While US-China trade tensions continue to flare, the Johnson administration has little choice but to play the long game, writes Leo Austin
The UK won’t get a free trade deal with the US quickly. It doesn’t matter how many Republican Senators say they’ll back a deal, a trade agreement requires either a majority in Congress or a two-thirds majority approval in the Senate – and the Republicans don’t have the numbers to do either.
It’s also not easy for a free trade deal with the US to move the needle for the UK. To do that, we would have to reach a comprehensive agreement on services. This would require that we reach agreement on harmonising licensing and regulation – and these elements are subject to state regulation. It can be done but it will be very slow. If the UK were to reach a free trade deal with the US, it could restrict our ability to sign a deal with China. The recent US-Mexico-Canada (USMC) free trade deal requires other countries to consult with the US in advance if they want to enter into trade negotiations with non-market economies – i.e. China – and the US then has the right to exit the deal. More importantly, it’s very hard – probably impossible – for the UK alone to get a trade deal with China that has any real value for our businesses. Tariffs are not the real issue for foreign companies in the China market. Sure, we might save 5 percent on whisky, 10 percent on crisps, 6.5 percent on washing powder. Numbers like these don’t move the needle. Non-tariff barriers are everything – and they’re applied to every company that’s not Chinese. They are a central part of the mercantilist system of the Communist Party and China will not break that entire system for one small country. If they allowed the UK past their barriers then every company in the world would use it as a trojan horse for China trade.
China is not a marketised economy. It is a controlled economy and competition is just not fair. The Communist Party has its national objectives and it directs subsidies to control the economy in any way it needs, whether through cash, loans, debt-forgiveness, equity-swaps, by controlling prices or simply by not demanding that the massive state-owned sector earns a real profit. It’s the same with regulation. They use these levers to nudge things in the right direction socially and economically. Sometimes that will lead to their upholding transparent international rules. Sometimes it will lead to their breaking them if that’s the better option. The interests of foreigners are not at the centre of their calculations because international rules are reciprocal. They will consider potential pushback but historically it has been slow and weak given that the other side are all democracies, noisy and divided. These challenges are the same for all foreign companies in China, not just Brits. The US wants a level playing field and is trying to push China to reform through trade pressure.
The EU has been trying to negotiate an investment agreement with China for six years. The UK alone cannot possibly get China’s agreement to change its basic economic model. That will take the entire world working together.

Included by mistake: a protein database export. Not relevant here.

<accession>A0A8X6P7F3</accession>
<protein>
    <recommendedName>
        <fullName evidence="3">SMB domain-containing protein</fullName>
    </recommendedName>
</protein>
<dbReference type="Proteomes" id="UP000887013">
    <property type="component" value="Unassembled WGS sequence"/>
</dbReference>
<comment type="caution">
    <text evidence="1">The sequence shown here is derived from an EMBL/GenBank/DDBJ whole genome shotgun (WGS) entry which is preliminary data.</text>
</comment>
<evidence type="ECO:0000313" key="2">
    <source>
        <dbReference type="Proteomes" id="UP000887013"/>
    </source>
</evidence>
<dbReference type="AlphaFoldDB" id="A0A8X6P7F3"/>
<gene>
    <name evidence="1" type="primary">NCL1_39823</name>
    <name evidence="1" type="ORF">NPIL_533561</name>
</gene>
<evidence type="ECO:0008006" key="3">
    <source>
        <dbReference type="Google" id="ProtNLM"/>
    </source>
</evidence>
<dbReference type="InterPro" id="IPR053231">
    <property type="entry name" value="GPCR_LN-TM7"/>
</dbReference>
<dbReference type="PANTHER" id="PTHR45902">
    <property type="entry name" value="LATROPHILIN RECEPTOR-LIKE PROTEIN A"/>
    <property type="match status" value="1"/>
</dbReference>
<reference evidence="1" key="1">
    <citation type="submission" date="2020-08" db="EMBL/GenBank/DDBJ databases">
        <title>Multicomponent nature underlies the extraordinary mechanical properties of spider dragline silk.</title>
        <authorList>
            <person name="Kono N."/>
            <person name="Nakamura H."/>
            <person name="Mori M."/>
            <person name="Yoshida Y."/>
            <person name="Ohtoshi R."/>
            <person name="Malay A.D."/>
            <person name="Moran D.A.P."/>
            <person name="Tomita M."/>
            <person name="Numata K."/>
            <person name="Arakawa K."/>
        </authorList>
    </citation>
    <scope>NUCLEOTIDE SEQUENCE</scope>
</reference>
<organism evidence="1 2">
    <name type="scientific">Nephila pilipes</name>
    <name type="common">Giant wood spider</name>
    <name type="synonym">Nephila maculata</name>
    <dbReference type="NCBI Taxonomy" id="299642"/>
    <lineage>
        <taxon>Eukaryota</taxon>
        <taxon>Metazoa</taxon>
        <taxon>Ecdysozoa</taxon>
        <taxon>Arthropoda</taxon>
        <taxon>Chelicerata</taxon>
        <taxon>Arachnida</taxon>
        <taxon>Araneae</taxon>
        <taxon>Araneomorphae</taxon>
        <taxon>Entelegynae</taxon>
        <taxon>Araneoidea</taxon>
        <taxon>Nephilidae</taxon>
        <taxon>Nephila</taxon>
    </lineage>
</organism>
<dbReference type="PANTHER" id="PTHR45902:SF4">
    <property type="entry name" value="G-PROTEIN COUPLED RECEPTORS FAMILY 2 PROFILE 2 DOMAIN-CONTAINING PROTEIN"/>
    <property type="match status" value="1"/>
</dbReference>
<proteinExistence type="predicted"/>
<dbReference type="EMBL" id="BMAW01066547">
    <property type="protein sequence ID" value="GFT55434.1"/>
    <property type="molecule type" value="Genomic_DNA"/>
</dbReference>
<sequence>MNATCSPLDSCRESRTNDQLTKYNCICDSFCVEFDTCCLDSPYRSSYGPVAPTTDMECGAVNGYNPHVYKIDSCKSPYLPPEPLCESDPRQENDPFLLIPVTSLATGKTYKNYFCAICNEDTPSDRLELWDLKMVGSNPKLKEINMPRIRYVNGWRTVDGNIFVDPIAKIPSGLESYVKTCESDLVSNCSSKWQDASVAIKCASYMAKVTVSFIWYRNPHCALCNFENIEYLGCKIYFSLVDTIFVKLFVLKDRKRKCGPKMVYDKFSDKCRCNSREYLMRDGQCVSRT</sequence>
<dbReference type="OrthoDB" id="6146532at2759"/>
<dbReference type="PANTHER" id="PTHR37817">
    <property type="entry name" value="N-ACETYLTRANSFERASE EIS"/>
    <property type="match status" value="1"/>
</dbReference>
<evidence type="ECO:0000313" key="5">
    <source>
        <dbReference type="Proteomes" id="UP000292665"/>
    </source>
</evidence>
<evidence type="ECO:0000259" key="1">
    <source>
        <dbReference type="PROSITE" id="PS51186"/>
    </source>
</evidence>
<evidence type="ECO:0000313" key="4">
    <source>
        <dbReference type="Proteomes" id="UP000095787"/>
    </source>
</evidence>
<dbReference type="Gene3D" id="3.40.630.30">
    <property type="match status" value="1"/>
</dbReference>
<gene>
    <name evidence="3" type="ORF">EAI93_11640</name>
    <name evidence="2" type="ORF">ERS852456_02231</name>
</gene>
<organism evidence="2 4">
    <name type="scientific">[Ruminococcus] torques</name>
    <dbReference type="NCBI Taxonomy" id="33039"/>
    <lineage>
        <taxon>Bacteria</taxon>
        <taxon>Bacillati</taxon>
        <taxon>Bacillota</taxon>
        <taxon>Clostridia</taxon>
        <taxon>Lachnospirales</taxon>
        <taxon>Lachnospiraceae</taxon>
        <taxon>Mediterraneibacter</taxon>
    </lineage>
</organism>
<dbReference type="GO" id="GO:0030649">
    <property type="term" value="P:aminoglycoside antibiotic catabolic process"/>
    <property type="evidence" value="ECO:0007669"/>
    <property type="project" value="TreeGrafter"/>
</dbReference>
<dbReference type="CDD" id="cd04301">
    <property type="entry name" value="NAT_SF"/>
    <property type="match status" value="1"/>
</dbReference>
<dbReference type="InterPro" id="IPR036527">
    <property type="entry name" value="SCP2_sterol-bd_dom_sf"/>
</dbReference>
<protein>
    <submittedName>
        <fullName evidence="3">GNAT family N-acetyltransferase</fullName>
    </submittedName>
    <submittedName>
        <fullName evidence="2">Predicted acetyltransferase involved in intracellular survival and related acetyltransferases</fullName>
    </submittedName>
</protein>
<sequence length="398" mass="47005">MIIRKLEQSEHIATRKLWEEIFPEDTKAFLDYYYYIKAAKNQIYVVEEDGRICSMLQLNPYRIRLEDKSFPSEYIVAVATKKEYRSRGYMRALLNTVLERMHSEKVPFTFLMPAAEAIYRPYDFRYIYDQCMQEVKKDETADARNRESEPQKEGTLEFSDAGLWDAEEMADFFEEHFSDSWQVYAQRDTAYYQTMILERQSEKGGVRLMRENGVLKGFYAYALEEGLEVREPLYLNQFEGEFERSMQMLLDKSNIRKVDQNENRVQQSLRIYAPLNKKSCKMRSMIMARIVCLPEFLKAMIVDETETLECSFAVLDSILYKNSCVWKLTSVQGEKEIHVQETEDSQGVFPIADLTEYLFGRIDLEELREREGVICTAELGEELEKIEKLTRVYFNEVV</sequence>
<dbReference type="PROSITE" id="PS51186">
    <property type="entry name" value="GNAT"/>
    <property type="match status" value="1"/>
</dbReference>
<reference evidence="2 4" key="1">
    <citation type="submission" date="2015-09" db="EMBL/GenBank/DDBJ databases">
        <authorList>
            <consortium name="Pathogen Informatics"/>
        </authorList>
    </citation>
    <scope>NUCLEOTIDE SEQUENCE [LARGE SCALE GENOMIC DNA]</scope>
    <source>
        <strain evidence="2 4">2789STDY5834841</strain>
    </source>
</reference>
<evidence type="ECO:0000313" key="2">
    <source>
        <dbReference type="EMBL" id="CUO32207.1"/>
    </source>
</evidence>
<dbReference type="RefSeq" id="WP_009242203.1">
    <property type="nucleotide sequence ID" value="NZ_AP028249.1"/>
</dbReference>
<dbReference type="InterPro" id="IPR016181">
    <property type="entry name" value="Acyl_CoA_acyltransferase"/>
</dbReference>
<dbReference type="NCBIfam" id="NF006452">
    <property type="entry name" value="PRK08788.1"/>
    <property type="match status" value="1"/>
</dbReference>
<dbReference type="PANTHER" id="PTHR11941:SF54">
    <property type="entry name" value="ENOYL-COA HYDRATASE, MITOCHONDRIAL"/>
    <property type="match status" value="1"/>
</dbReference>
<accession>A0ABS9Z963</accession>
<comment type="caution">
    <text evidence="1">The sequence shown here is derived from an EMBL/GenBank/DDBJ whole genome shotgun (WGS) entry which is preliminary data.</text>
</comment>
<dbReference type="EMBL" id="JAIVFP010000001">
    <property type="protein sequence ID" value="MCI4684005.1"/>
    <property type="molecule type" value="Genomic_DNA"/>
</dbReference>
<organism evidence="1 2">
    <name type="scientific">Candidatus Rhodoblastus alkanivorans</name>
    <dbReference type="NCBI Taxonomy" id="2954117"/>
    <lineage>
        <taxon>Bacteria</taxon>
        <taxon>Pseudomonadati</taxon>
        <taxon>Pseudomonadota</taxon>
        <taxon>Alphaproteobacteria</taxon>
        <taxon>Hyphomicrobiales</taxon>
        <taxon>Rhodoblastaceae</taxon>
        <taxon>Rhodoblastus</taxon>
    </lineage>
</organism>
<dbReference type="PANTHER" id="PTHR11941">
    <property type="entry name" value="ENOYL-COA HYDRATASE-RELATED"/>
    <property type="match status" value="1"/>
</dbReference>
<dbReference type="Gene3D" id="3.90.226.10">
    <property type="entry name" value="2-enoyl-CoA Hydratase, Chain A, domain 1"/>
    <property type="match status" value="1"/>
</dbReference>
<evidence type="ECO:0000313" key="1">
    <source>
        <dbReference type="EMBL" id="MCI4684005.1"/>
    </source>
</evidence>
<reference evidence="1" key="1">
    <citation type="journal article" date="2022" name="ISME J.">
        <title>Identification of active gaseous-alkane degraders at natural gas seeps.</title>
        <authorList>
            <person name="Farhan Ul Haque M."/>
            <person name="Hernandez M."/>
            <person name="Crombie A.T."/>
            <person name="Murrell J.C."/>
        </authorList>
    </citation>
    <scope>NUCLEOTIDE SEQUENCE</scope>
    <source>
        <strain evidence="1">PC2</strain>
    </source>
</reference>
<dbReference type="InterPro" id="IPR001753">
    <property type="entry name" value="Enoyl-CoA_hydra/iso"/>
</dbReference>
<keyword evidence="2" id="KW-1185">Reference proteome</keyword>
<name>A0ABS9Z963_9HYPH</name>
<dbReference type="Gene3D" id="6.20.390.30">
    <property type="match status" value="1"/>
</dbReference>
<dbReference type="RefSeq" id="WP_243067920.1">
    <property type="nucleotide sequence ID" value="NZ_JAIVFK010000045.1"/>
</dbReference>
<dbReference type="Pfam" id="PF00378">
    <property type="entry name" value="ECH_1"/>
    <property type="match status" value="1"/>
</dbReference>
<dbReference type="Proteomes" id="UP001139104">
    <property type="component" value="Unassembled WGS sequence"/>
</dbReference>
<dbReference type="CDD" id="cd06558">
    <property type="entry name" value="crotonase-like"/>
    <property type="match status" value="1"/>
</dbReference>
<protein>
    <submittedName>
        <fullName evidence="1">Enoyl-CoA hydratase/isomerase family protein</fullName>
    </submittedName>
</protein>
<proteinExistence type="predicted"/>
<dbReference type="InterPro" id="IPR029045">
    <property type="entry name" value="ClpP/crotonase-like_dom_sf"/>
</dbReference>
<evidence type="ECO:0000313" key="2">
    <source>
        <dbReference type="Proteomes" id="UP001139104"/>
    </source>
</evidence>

Without such change any free trade agreement with China won’t make a real difference to the UK. We will just have to achieve it by working together with someone: perhaps the US, perhaps the EU, perhaps Japan; but hopefully all of them.
Right now there’s no sign the US is moving towards a trade deal with China. Things are getting worse. After not receiving the agriculture orders that he had been tweeting about in June, President Trump doubled down in August with tariffs on all remaining Chinese imports and then signed an executive order targeting Chinese and Russian oil traders doing business with Venezuela. China responded in kind later in the month and the US immediately hit back again. Perhaps Trump needs a fight more than a deal. If he did a deal prior to the Nov 2020 election, he would be attacked from all sides. Real change in China will come on its own. China needs to improve its productivity massively if it is to overcome its debt problem and create sustainable growth. To do that it has to marketise and unleash the private sector again. The winds of change are blowing in the right direction; but it’s the way of the Communist Party for such change to be incremental, controlled and slow. The West has to ensure that any change in China accounts for its interests and happens quickly enough to keep the international trade system from collapsing. That won’t happen if China can negotiate treaties separately with each player as it will divide and rule, claiming the core system can’t be changed. The Communist Party will do whatever it can to preserve its tools and to maintain its advantage. The best hope for a fair China and a fair trade system is a plurilateral deal that brings together the US, Europe, the UK, Japan and China into a single discussion to update the trade and investment rules. By acting as one and acting on the principle of a level and open playing field on all sides – with a big stick as well as a big carrot – The West has a chance of getting a workable result.
It won’t be easy to get that coalition together under the current US administration. Too much friction has built up with European and other international allies, but it might happen after the 2020 Presidential Election, under a new administration. The big powers might seek to come together to salvage something from the bonfire. If the UK were to play a role in bringing that together, we get might a voice at the table too.
So here’s the nub of the problem: nothing is going to happen quickly with the US and nothing is going to happen quickly with China. The UK has to keep good relations with each side long enough to benefit when the right time comes. So we are forced to keep our head down, bide our time and play the long game. And, we still have to solve the Irish border.